Trial for Alleged Chihuahua Stomper Begins Monday

Escrito por Nuria Querol i Viñas. Publicado en News in English.

Last-minute motions in the case were heard by Marshall County Circuit Judge Mark A. Karl Nov. 22. Manganelli's attorney, public defender David Zehnder, filed a motion to further limit videotaped statements made by Manganelli to law enforcement officers after his arrest. The motion was not contested by the prosecution and Karl granted the order.

Trial for Alleged Chihuahua Stomper Begins Monday

By KATIE WILSON

MOUNDSVILLE - The trial of an alleged dog stomper is set to begin at 9 a.m. Monday in Marshall County Circuit Court.

James Manganelli, 51, of RD 3 Box 107, Cameron, is charged with one felony count of animal cruelty.

Last-minute motions in the case were heard by Marshall County Circuit Judge Mark A. Karl Nov. 22. Manganelli's attorney, public defender David Zehnder, filed a motion to further limit videotaped statements made by Manganelli to law enforcement officers after his arrest. The motion was not contested by the prosecution and Karl granted the order.

The last-minute motion cites the "quality of the tape is poor and one must often struggle to understand what is said."

The motion noted there are some statements made by the defendant that could be prejudicial to a jury. For example, at one point, Manganelli apparently reports rumors he has heard about himself.

"Each statement has the potential to prejudice the jury against the defendant," the motion states.

Manganelli is accused of killing a woman's pet Chihuahua by kicking it.

According to the criminal complaint filed by sheriff's Deputy Steven M. Cook, LouAnn Barber of Cameron told officers she came home from a shopping trip to find her pet Chihuahua lying dead and half-wrapped in a blanket on a sofa.

Upon examination of the residence, Barber reportedly discovered signs of "some sort of struggle," the complaint states, mostly contained to Barber's bedroom.

The deputies reported they observed mussed bedding, a broken alarm clock stopped at 7:05 p.m., broken glass from a lamp that belonged in the living room and an overturned bottle of lotion.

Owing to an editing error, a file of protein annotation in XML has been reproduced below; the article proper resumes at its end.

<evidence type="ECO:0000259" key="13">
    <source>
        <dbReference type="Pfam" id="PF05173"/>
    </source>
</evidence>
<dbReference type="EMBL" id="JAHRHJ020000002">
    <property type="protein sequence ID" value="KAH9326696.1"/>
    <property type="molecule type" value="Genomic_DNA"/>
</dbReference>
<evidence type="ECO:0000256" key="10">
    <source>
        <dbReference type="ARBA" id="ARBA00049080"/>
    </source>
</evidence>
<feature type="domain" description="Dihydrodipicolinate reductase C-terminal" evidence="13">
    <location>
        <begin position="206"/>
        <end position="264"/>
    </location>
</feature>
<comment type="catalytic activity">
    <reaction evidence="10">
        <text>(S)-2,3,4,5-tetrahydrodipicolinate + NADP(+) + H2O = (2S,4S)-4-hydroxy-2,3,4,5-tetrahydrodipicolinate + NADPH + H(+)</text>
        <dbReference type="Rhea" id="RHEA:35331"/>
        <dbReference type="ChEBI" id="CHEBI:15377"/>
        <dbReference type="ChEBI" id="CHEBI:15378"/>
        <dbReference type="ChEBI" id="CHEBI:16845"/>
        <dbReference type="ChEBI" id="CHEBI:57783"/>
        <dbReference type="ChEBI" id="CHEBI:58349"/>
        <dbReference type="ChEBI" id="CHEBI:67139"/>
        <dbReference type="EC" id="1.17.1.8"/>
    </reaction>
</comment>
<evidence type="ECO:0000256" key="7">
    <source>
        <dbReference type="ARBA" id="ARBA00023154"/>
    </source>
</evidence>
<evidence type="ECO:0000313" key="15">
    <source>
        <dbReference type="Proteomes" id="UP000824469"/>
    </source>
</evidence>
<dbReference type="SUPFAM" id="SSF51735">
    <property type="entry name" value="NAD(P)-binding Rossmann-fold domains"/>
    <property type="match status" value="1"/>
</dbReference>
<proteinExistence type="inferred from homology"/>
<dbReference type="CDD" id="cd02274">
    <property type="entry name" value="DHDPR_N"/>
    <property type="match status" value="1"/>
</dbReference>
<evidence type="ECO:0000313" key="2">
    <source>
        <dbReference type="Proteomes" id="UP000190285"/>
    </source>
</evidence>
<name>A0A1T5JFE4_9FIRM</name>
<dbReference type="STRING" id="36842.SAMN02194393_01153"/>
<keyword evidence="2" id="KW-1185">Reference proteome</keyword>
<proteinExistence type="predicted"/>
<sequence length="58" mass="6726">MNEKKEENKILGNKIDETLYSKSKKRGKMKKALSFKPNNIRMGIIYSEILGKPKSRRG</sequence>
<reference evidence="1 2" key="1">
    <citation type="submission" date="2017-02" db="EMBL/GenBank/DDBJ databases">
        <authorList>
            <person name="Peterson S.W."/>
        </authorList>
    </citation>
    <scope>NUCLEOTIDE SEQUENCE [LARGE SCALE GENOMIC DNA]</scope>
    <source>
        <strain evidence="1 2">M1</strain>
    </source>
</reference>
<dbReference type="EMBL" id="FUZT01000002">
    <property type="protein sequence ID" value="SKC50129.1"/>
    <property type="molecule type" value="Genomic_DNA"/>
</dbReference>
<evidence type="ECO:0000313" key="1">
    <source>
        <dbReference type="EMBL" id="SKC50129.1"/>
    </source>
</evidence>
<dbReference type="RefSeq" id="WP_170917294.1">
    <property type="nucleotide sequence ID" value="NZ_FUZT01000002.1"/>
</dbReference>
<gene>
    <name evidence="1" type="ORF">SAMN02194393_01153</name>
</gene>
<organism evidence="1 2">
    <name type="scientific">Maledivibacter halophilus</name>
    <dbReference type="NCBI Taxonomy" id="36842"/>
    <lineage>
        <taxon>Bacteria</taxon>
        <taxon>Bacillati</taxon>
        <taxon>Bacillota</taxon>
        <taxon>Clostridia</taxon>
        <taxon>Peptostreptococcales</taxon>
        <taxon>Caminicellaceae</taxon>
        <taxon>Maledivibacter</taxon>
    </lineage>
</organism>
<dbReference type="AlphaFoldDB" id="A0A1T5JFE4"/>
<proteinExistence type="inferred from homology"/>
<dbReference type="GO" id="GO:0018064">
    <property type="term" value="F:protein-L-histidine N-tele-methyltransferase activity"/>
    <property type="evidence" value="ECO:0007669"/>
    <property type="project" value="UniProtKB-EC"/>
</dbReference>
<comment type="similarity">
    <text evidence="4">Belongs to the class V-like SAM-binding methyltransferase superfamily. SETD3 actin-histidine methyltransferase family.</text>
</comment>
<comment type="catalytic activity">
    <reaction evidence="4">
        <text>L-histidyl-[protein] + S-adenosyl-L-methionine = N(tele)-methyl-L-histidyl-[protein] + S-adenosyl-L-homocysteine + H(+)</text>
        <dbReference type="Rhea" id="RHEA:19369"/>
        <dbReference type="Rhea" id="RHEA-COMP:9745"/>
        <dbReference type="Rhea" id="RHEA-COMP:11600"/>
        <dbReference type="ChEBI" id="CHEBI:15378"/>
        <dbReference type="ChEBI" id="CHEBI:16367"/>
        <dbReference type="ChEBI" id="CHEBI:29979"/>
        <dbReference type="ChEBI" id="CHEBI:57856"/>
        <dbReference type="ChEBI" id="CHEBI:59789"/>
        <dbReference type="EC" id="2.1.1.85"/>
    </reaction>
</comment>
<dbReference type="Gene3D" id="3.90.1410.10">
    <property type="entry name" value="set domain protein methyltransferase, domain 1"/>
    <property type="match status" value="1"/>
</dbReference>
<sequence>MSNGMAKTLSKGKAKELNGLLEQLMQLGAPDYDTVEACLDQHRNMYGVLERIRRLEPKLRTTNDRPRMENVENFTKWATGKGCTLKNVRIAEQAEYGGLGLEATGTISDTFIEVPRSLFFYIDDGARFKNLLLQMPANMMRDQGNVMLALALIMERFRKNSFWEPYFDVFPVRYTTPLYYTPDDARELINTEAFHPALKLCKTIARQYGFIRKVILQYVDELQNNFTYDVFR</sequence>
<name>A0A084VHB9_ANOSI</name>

The deputies also reported they found blood-soaked pieces of either tissue or toilet paper mixed up in the bedding.

Additionally, they reported finding a pair of amber-colored safety glasses on the coffee table that Barber said did not belong to her.

A fingerprint was reportedly found on the glasses.

No signs of forced entry were found during the deputies' preliminary investigation.

Barber maintained that the house was locked up when she left earlier in the day.

The dog was still warm, the deputy found, but rigor mortis had begun to set in. Barber said the dog was not stiff when she and her friend found it on the couch.

A Wheeling veterinarian performed an autopsy and determined the dog died of "severe blunt force," which caused a collapsed lung and "massive hemorrhaging." The veterinarian told deputies that a kick from a pointed shoe, possibly a cowboy boot, could explain the injury.

When deputies spoke with Manganelli at his residence on March 20, they noted he was wearing cowboy boots. He also reportedly said he owned a pair of amber-colored safety glasses like those found on a coffee table about three feet away from the dead dog. Manganelli was wearing cowboy boots at the Marshall County magistrates' office before waiving his preliminary hearing April 25.

The suspect reportedly was the only other individual that had a key to Barber's residence in case he tripped a breaker while working on his motorcycle in a detached garage on Barber's rented property.